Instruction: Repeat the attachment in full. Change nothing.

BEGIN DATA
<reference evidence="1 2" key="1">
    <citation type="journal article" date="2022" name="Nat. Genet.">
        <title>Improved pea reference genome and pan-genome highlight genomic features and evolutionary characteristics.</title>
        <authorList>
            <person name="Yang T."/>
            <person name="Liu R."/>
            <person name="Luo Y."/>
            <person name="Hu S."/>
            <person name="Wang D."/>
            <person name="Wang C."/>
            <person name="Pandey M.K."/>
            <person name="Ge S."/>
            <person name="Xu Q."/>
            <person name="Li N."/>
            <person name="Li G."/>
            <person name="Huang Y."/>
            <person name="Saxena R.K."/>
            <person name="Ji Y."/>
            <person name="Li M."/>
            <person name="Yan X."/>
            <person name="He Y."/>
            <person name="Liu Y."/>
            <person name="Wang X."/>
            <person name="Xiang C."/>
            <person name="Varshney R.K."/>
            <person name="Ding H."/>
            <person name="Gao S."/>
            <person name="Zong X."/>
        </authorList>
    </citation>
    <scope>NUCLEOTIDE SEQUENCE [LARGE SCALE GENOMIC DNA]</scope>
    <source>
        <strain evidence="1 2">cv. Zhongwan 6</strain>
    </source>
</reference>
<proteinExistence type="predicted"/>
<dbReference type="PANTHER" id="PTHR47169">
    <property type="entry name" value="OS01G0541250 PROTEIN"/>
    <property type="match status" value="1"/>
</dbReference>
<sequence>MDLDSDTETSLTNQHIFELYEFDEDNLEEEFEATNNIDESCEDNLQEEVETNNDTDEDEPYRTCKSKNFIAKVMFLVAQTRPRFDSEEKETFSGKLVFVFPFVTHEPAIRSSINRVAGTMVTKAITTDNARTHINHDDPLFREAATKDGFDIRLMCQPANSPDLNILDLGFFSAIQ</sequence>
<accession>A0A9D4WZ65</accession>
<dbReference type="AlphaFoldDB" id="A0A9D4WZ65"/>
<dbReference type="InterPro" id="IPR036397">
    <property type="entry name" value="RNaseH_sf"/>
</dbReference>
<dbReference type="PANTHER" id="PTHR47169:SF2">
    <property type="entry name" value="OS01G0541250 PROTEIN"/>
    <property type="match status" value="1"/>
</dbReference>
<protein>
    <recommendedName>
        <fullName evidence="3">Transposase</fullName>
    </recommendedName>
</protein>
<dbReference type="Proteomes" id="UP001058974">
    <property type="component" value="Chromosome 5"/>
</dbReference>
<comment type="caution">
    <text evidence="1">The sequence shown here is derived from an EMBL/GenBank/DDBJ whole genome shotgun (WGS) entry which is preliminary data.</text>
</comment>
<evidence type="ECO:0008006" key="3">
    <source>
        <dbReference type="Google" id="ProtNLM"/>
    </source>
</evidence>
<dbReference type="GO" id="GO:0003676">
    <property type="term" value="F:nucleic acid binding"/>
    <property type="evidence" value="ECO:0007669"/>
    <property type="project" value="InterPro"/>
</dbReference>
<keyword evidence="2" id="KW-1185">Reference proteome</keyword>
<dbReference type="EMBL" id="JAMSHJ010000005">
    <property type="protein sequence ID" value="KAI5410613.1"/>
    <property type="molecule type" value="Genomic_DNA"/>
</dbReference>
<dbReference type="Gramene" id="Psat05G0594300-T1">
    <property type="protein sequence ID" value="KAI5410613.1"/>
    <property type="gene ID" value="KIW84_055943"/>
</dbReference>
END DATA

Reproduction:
<reference evidence="1 2" key="1">
    <citation type="journal article" date="2022" name="Nat. Genet.">
        <title>Improved pea reference genome and pan-genome highlight genomic features and evolutionary characteristics.</title>
        <authorList>
            <person name="Yang T."/>
            <person name="Liu R."/>
            <person name="Luo Y."/>
            <person name="Hu S."/>
            <person name="Wang D."/>
            <person name="Wang C."/>
            <person name="Pandey M.K."/>
            <person name="Ge S."/>
            <person name="Xu Q."/>
            <person name="Li N."/>
            <person name="Li G."/>
            <person name="Huang Y."/>
            <person name="Saxena R.K."/>
            <person name="Ji Y."/>
            <person name="Li M."/>
            <person name="Yan X."/>
            <person name="He Y."/>
            <person name="Liu Y."/>
            <person name="Wang X."/>
            <person name="Xiang C."/>
            <person name="Varshney R.K."/>
            <person name="Ding H."/>
            <person name="Gao S."/>
            <person name="Zong X."/>
        </authorList>
    </citation>
    <scope>NUCLEOTIDE SEQUENCE [LARGE SCALE GENOMIC DNA]</scope>
    <source>
        <strain evidence="1 2">cv. Zhongwan 6</strain>
    </source>
</reference>
<proteinExistence type="predicted"/>
<dbReference type="PANTHER" id="PTHR47169">
    <property type="entry name" value="OS01G0541250 PROTEIN"/>
    <property type="match status" value="1"/>
</dbReference>
<sequence>MDLDSDTETSLTNQHIFELYEFDEDNLEEEFEATNNIDESCEDNLQEEVETNNDTDEDEPYRTCKSKNFIAKVMFLVAQTRPRFDSEEKETFSGKLVFVFPFVTHEPAIRSSINRVAGTMVTKAITTDNARTHINHDDPLFREAATKDGFDIRLMCQPANSPDLNILDLGFFSAIQ</sequence>
<accession>A0A9D4WZ65</accession>
<dbReference type="AlphaFoldDB" id="A0A9D4WZ65"/>
<dbReference type="InterPro" id="IPR036397">
    <property type="entry name" value="RNaseH_sf"/>
</dbReference>
<dbReference type="PANTHER" id="PTHR47169:SF2">
    <property type="entry name" value="OS01G0541250 PROTEIN"/>
    <property type="match status" value="1"/>
</dbReference>
<protein>
    <recommendedName>
        <fullName evidence="3">Transposase</fullName>
    </recommendedName>
</protein>
<dbReference type="Proteomes" id="UP001058974">
    <property type="component" value="Chromosome 5"/>
</dbReference>
<comment type="caution">
    <text evidence="1">The sequence shown here is derived from an EMBL/GenBank/DDBJ whole genome shotgun (WGS) entry which is preliminary data.</text>
</comment>
<evidence type="ECO:0008006" key="3">
    <source>
        <dbReference type="Google" id="ProtNLM"/>
    </source>
</evidence>
<dbReference type="GO" id="GO:0003676">
    <property type="term" value="F:nucleic acid binding"/>
    <property type="evidence" value="ECO:0007669"/>
    <property type="project" value="InterPro"/>
</dbReference>
<keyword evidence="2" id="KW-1185">Reference proteome</keyword>
<dbReference type="EMBL" id="JAMSHJ010000005">
    <property type="protein sequence ID" value="KAI5410613.1"/>
    <property type="molecule type" value="Genomic_DNA"/>
</dbReference>
<dbReference type="Gramene" id="Psat05G0594300-T1">
    <property type="protein sequence ID" value="KAI5410613.1"/>
    <property type="gene ID" value="KIW84_055943"/>
</dbReference>